This article was republished from a post on the Invest Before the Street blog
If you receive money from a customer that automatically counts as revenue, right?
Not so fast.
Hedge Funds: Small Firms Profit As Big Names Close In 2020
At the beginning of July, Lansdowne Partners, one of Europe's oldest and best-known hedge fund managers, announced that it was closing its flagship hedge fund after a run of poor performance. The closure is the latest in a string of high-profile hedge funds that have decided to shut up shop in recent years. Billionaire investor Read More
Meet the accounting concept behind ‘revenue recognition’.
In rare instances, companies actually get paid before any revenue shows up on the financial statements. Let’s use Network Media Group (NTE.V) as a case study.
Network Media Group, NTE.V, is a Vancouver based television and film production company. The focus of the company is developing and producing entertainment content for a global
audience. Network continues to build its production slate for three types of viewers: television (TV specials and series), film, and online.
Unlike a typical filmmaker, NTE actually pre-licenses the content and has the financing pre-arranged. They essentially get paid ahead of time by these third parties who want the films. Therefore, their costs to develop the films are already covered!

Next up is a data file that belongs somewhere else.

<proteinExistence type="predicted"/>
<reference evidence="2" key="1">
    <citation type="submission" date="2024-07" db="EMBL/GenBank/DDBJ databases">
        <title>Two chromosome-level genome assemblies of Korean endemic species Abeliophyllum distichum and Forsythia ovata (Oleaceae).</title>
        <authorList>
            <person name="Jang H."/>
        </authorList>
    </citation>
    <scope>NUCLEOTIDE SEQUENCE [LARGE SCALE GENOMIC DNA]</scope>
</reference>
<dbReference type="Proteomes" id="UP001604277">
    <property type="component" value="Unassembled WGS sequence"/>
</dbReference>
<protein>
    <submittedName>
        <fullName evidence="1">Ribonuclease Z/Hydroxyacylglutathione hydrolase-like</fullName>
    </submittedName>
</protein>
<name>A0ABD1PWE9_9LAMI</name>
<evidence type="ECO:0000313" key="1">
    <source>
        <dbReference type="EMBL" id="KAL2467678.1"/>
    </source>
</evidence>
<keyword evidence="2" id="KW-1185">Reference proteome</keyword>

The issue with this? The revenue doesn’t show up on the Income Statement until they’ve actually delivered the film, making it a bit confusing for investors to understand the company’s growth. Let’s look at the financial statements if we search for ‘revenue recognition’:
Simply put: when the film is delivered, the company recognizes the revenue.
So let’s take a look at how it looks on the financial statements:
Since the company gets paid in advance to create the film, a ‘deferred revenue’ item pops up on the Cash Flow Statement. For 2015, this is telling us the company received $874,462 in advances to create these films that are NOT yet included as revenue.
Once these films are delivered, NTE will start to ‘recognize’ those cash flows as revenue. So how do we know how much they still have yet to recognize? Let’s look at the balance sheet:
If you look under the ‘Liabilities’ section of the Balance Sheet, you’ll see a Deferred Revenue line item. What this essentially says is that NTE has gotten paid $1,704,737 in 2015 for films they are creating, but have not finished and recognized as revenue yet.
Once those films are complete, NTE will recognize that $1,704,737 as revenue.
That’s about it! As odd as it might seem, there are a few companies that ‘recognize’ revenue like this. Be sure you always have an idea of how companies account for their revenue if you truly want to understand how fast they’ll grow.